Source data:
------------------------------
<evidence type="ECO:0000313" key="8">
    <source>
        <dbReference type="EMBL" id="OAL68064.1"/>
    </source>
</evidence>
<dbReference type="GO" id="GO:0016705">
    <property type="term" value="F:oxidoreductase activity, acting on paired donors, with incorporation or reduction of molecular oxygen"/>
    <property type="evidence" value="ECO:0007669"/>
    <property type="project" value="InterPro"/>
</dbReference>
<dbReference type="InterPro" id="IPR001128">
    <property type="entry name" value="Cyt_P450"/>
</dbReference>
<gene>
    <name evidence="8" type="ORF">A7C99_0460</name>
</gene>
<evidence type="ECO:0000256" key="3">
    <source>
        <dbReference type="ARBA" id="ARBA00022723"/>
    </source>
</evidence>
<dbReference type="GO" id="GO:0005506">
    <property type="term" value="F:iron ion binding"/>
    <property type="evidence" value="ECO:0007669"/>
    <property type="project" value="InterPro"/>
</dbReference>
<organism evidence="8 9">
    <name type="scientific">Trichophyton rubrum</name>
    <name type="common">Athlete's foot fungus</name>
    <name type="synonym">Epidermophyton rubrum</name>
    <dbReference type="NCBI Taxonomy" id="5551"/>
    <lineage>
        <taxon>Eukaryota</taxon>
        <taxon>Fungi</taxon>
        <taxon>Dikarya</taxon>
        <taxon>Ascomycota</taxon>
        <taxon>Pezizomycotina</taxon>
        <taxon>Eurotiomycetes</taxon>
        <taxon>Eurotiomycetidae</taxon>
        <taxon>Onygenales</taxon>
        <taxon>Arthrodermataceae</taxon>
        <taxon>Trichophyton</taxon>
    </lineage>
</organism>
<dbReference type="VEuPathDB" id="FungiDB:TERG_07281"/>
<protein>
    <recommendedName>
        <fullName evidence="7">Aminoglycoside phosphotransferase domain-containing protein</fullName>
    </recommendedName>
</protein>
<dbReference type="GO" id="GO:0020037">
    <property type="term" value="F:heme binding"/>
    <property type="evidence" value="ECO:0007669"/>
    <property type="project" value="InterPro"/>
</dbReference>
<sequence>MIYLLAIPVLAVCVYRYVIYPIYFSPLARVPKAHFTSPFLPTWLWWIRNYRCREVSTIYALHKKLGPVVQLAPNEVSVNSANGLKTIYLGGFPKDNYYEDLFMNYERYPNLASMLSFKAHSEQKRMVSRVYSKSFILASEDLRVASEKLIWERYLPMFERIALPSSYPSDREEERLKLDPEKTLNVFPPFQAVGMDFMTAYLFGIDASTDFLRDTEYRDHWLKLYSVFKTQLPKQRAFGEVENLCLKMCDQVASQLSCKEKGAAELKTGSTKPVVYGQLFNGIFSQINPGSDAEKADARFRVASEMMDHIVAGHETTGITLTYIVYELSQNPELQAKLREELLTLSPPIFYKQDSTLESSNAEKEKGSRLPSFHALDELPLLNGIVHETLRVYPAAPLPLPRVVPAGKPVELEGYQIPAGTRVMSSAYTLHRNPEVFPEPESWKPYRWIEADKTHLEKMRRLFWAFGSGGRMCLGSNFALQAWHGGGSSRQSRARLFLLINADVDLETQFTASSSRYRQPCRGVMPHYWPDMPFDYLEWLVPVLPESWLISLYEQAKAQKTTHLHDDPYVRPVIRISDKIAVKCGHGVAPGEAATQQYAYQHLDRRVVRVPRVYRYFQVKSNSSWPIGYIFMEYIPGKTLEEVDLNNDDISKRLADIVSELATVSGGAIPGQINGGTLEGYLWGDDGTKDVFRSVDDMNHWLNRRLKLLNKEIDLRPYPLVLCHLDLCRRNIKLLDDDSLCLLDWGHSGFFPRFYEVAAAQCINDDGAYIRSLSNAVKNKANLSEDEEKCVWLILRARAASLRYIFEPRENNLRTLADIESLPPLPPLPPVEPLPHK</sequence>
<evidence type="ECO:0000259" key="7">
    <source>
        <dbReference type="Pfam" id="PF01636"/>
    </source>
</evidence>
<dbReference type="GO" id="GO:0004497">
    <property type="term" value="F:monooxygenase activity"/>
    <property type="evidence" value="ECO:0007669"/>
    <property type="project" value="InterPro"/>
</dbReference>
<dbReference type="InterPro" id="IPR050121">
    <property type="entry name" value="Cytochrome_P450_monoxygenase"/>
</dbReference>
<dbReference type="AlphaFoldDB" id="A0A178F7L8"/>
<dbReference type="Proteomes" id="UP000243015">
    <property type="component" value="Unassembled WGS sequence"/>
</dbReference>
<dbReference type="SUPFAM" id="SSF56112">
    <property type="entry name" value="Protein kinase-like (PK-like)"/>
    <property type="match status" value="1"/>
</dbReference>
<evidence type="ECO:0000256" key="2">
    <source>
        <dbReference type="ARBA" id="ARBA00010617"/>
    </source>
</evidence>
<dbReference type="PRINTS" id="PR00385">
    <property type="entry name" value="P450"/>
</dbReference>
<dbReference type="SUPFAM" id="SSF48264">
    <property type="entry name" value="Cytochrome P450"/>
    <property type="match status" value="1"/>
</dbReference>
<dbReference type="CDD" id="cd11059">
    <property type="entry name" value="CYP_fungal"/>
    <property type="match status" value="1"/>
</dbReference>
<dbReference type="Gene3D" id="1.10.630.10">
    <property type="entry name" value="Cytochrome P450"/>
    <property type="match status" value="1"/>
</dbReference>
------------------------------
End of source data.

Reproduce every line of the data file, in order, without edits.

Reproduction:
<evidence type="ECO:0000313" key="8">
    <source>
        <dbReference type="EMBL" id="OAL68064.1"/>
    </source>
</evidence>
<dbReference type="GO" id="GO:0016705">
    <property type="term" value="F:oxidoreductase activity, acting on paired donors, with incorporation or reduction of molecular oxygen"/>
    <property type="evidence" value="ECO:0007669"/>
    <property type="project" value="InterPro"/>
</dbReference>
<dbReference type="InterPro" id="IPR001128">
    <property type="entry name" value="Cyt_P450"/>
</dbReference>
<gene>
    <name evidence="8" type="ORF">A7C99_0460</name>
</gene>
<evidence type="ECO:0000256" key="3">
    <source>
        <dbReference type="ARBA" id="ARBA00022723"/>
    </source>
</evidence>
<dbReference type="GO" id="GO:0005506">
    <property type="term" value="F:iron ion binding"/>
    <property type="evidence" value="ECO:0007669"/>
    <property type="project" value="InterPro"/>
</dbReference>
<organism evidence="8 9">
    <name type="scientific">Trichophyton rubrum</name>
    <name type="common">Athlete's foot fungus</name>
    <name type="synonym">Epidermophyton rubrum</name>
    <dbReference type="NCBI Taxonomy" id="5551"/>
    <lineage>
        <taxon>Eukaryota</taxon>
        <taxon>Fungi</taxon>
        <taxon>Dikarya</taxon>
        <taxon>Ascomycota</taxon>
        <taxon>Pezizomycotina</taxon>
        <taxon>Eurotiomycetes</taxon>
        <taxon>Eurotiomycetidae</taxon>
        <taxon>Onygenales</taxon>
        <taxon>Arthrodermataceae</taxon>
        <taxon>Trichophyton</taxon>
    </lineage>
</organism>
<dbReference type="VEuPathDB" id="FungiDB:TERG_07281"/>
<protein>
    <recommendedName>
        <fullName evidence="7">Aminoglycoside phosphotransferase domain-containing protein</fullName>
    </recommendedName>
</protein>
<dbReference type="GO" id="GO:0020037">
    <property type="term" value="F:heme binding"/>
    <property type="evidence" value="ECO:0007669"/>
    <property type="project" value="InterPro"/>
</dbReference>
<sequence>MIYLLAIPVLAVCVYRYVIYPIYFSPLARVPKAHFTSPFLPTWLWWIRNYRCREVSTIYALHKKLGPVVQLAPNEVSVNSANGLKTIYLGGFPKDNYYEDLFMNYERYPNLASMLSFKAHSEQKRMVSRVYSKSFILASEDLRVASEKLIWERYLPMFERIALPSSYPSDREEERLKLDPEKTLNVFPPFQAVGMDFMTAYLFGIDASTDFLRDTEYRDHWLKLYSVFKTQLPKQRAFGEVENLCLKMCDQVASQLSCKEKGAAELKTGSTKPVVYGQLFNGIFSQINPGSDAEKADARFRVASEMMDHIVAGHETTGITLTYIVYELSQNPELQAKLREELLTLSPPIFYKQDSTLESSNAEKEKGSRLPSFHALDELPLLNGIVHETLRVYPAAPLPLPRVVPAGKPVELEGYQIPAGTRVMSSAYTLHRNPEVFPEPESWKPYRWIEADKTHLEKMRRLFWAFGSGGRMCLGSNFALQAWHGGGSSRQSRARLFLLINADVDLETQFTASSSRYRQPCRGVMPHYWPDMPFDYLEWLVPVLPESWLISLYEQAKAQKTTHLHDDPYVRPVIRISDKIAVKCGHGVAPGEAATQQYAYQHLDRRVVRVPRVYRYFQVKSNSSWPIGYIFMEYIPGKTLEEVDLNNDDISKRLADIVSELATVSGGAIPGQINGGTLEGYLWGDDGTKDVFRSVDDMNHWLNRRLKLLNKEIDLRPYPLVLCHLDLCRRNIKLLDDDSLCLLDWGHSGFFPRFYEVAAAQCINDDGAYIRSLSNAVKNKANLSEDEEKCVWLILRARAASLRYIFEPRENNLRTLADIESLPPLPPLPPVEPLPHK</sequence>
<evidence type="ECO:0000259" key="7">
    <source>
        <dbReference type="Pfam" id="PF01636"/>
    </source>
</evidence>
<dbReference type="GO" id="GO:0004497">
    <property type="term" value="F:monooxygenase activity"/>
    <property type="evidence" value="ECO:0007669"/>
    <property type="project" value="InterPro"/>
</dbReference>
<dbReference type="InterPro" id="IPR050121">
    <property type="entry name" value="Cytochrome_P450_monoxygenase"/>
</dbReference>
<dbReference type="AlphaFoldDB" id="A0A178F7L8"/>
<dbReference type="Proteomes" id="UP000243015">
    <property type="component" value="Unassembled WGS sequence"/>
</dbReference>
<dbReference type="SUPFAM" id="SSF56112">
    <property type="entry name" value="Protein kinase-like (PK-like)"/>
    <property type="match status" value="1"/>
</dbReference>
<evidence type="ECO:0000256" key="2">
    <source>
        <dbReference type="ARBA" id="ARBA00010617"/>
    </source>
</evidence>
<dbReference type="PRINTS" id="PR00385">
    <property type="entry name" value="P450"/>
</dbReference>
<dbReference type="SUPFAM" id="SSF48264">
    <property type="entry name" value="Cytochrome P450"/>
    <property type="match status" value="1"/>
</dbReference>
<dbReference type="CDD" id="cd11059">
    <property type="entry name" value="CYP_fungal"/>
    <property type="match status" value="1"/>
</dbReference>
<dbReference type="Gene3D" id="1.10.630.10">
    <property type="entry name" value="Cytochrome P450"/>
    <property type="match status" value="1"/>
</dbReference>